Race to kill kyoto protocol

As Copenhagen nears, Obamas America sees new hope Yes, we can...dump climate multilateralism. In Bangkok, most developed countries joined the charge. Their methods jettison equity, peddle domestic actions and dangle carrots to break developing country unity. Some, like India, show signs of wavering. Kushal Pal Singh Yadav tracks negotiations in Bangkok

 
By Kushal Pal Singh Yadav
Last Updated: Sunday 07 June 2015

Race to kill kyoto protocol

-- (Credit: Divya)An atmosphere of gloom prevailed in the galleries of the United Nations Conference Centre in Bangkok on October 9, 2008. It was the last day of talks on climate change, and there was near-unanimity that the Kyoto Protocol was going to die. Delegates from developing countries were an angry lot. Those from developed countries did not seem to care much.

The penultimate meeting, just a few negotiating days before the big one at Danish capital Copenhagen in December, had been chosen to sound the death knell for the internationally binding agreement on emission reductions (see box Genesis of Kyoto). Chinese chief negotiator Yu Qingtai put it succinctly Developed country partners are trying to invent something totally new two months before Copenhagen and asking everybody else to come along. Thats not the way to conduct negotiations.

The first nail in the coffin was driven in by the US, the biggest polluter that first refused to ratify the Kyoto Protocol and is now dragging its feet on committing to a healthy cut in emissions. US inaction, cried delegations of developing countries, is inciting other developed countries to dump the protocol. The developed countries need to rise to the challenge rather than race to the bottom with the US, said Lumumba Stanislaus-Kaw Di Aping, head of Sudanese delegation and chair of G77 plus China. But isnt the Barack Obama administration more progressive about climate change? Obama has only offered some of the most progressive utterances, Lumumba shot back.

In the last week of talks in Bangkok developed countries (referred to as Annex I under the protocol) developed cold feet; they were not ready to commit to emission reduction targets for the second phase of the Kyoto Protocol. The first phase ends in 2012. The discussion came to a standstill.

In addition to the US, the European Union (EU), which had for long been claiming the moral high ground, turned out to be the villain. EU had proposed a reduction target of 20 per cent below 1990 levels by 2020. This could go up to 30 per cent if an ambitious deal were signed in Copenhagen. EU had been banking on the US passing its climate change bill before the Copenhagen meet (see Kerry-Boxer doesnt pack a punch on P 28). That would have meant some sort of legal commitment from the US to reduce its emissions. But during the Bangkok meet it became clear that the US climate legislation would not be ready in time for Copenhagen.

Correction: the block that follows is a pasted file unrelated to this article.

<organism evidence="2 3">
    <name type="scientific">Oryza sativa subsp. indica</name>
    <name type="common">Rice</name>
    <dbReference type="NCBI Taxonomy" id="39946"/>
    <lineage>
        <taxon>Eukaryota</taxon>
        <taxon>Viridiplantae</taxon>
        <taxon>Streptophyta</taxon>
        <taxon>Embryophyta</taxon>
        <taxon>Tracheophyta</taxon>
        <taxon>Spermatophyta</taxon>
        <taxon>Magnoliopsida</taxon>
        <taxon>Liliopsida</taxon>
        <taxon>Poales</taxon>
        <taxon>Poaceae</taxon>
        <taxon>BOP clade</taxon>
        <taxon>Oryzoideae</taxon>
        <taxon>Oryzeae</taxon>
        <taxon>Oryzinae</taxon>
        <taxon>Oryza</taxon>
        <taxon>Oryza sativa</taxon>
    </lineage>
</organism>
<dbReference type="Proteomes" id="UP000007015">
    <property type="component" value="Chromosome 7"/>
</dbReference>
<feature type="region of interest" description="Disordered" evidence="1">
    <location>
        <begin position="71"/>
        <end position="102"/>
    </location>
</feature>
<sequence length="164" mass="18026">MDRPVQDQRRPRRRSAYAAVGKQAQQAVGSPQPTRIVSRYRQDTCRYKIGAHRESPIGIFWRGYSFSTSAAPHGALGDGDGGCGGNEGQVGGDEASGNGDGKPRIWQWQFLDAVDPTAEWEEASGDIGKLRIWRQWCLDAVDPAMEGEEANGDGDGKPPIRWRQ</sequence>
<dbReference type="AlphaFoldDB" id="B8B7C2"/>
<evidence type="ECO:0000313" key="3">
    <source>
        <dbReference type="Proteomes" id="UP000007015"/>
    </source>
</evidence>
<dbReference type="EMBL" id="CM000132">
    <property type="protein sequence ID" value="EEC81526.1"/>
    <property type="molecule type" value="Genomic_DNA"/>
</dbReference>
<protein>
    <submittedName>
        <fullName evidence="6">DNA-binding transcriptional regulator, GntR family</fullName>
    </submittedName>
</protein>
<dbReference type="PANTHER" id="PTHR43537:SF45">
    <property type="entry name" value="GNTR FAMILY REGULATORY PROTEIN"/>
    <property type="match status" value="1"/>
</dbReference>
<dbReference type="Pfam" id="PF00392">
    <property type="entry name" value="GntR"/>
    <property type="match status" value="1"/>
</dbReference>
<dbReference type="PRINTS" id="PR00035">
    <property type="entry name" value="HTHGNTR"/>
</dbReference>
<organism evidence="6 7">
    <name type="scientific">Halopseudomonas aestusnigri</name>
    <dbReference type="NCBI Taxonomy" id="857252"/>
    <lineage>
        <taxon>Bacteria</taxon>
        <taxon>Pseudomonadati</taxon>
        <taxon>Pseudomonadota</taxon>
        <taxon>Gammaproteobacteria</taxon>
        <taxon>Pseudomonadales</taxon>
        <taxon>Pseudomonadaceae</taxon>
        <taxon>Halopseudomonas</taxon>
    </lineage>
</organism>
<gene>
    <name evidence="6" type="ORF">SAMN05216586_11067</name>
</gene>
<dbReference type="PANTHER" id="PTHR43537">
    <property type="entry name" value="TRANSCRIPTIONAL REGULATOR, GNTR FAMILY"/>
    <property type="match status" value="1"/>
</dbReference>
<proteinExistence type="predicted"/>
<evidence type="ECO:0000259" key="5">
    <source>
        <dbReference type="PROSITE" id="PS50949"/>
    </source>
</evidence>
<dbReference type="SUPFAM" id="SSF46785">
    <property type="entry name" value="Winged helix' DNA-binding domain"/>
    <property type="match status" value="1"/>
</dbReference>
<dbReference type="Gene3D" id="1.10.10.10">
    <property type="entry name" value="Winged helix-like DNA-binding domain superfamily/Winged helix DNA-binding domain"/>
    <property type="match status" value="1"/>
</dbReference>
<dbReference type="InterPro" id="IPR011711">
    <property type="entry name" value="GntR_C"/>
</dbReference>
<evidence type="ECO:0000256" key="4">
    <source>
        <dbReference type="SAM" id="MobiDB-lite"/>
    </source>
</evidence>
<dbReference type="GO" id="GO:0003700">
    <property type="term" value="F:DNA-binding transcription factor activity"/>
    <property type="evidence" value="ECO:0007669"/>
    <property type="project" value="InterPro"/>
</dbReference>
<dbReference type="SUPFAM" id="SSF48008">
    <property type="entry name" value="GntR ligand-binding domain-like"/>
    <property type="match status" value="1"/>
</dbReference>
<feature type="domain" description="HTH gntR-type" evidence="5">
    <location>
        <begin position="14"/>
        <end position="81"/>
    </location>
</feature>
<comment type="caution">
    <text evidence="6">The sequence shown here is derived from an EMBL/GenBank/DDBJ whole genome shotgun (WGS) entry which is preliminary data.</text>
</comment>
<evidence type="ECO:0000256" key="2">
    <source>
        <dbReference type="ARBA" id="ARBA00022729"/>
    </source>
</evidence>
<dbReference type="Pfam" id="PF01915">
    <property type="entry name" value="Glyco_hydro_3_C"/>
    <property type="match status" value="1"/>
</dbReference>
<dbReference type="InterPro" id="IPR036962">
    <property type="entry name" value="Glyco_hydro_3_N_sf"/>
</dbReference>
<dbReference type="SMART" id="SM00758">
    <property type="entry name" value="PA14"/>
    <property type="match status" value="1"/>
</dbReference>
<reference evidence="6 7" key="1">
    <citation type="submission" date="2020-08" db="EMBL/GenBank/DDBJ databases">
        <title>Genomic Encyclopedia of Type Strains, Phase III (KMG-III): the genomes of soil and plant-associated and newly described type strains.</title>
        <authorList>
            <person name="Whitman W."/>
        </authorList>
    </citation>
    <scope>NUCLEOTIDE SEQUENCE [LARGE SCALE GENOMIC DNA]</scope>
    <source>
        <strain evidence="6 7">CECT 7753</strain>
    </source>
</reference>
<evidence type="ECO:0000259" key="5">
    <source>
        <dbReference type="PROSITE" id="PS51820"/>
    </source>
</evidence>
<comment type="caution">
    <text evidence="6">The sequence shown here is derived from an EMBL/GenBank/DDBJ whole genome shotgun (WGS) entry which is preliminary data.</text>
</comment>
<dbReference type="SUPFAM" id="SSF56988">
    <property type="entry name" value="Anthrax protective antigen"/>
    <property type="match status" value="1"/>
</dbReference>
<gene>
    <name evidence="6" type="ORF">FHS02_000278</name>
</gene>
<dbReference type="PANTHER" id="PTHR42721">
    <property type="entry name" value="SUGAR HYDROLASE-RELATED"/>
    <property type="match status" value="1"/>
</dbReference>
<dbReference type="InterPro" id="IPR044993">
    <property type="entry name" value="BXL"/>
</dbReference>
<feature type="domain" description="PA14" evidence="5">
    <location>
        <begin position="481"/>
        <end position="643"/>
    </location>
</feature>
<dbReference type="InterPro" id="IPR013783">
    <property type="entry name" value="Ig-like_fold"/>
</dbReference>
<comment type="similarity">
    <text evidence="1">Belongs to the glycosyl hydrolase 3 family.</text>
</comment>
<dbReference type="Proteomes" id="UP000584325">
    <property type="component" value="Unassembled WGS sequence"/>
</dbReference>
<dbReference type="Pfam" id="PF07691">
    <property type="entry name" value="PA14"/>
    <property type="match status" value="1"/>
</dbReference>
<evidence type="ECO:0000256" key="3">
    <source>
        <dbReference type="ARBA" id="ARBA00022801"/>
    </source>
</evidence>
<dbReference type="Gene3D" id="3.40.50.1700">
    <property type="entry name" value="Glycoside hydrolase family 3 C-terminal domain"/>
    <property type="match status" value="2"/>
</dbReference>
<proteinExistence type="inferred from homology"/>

So EU was faced with a situation where it would have committed to a reduction target without any commitment from the US.

Seeing that the biggest polluter might not come to Copenhagen with any reduction target, most developed countries began abandoning the Kyoto process. Japan, the other major party under Kyoto, has also expressed reservations about continuing under a Kyoto regime.

Why we need Kyoto
The negotiations on climate change take place under two ad hoc working groups.

Down to Earth

The deadlock in the group discussing the reduction targets for Annex I countries had repercussions on the group debating long-term emission cuts by all nations and implementation of the Bali Action Plan, a roadmap to conclude a deal at Copenhagen. After failed negotiations in the first group, developing countries did not see any merit in continuing with negotiations in the second group. The ground was prepared for EU to make a pitch for a new unified treaty.

There is now a concerted effort to somehow put the Kyoto Protocol aside and to say we need a new instrument in which the commitments of both those that are party to the protocol and those that are not party to the protocol could be reflected, said Shyam Saran, Indian prime ministers special envoy on climate change.

But the new treaty is also meant to reflect the commitments of developing countries, or at least the major developing countries. It is a call to throw out of the window the differentiation of responsibility for climate change. Emissions by the developed countries over the past decades are today haunting the developing countries. Developed nations are responsible, developing countries are not. This differentiation is at the heart of the UN Framework Convention on Climate Change (unfccc) and climate negotiations. Under Kyoto, developing countries are allowed to increase emissions so that they can develop.

EU reaffirmed its faith in the Kyoto process at press conferences, but said it was looking at one legal treaty that would include the Kyoto system, albeit in bits and pieces.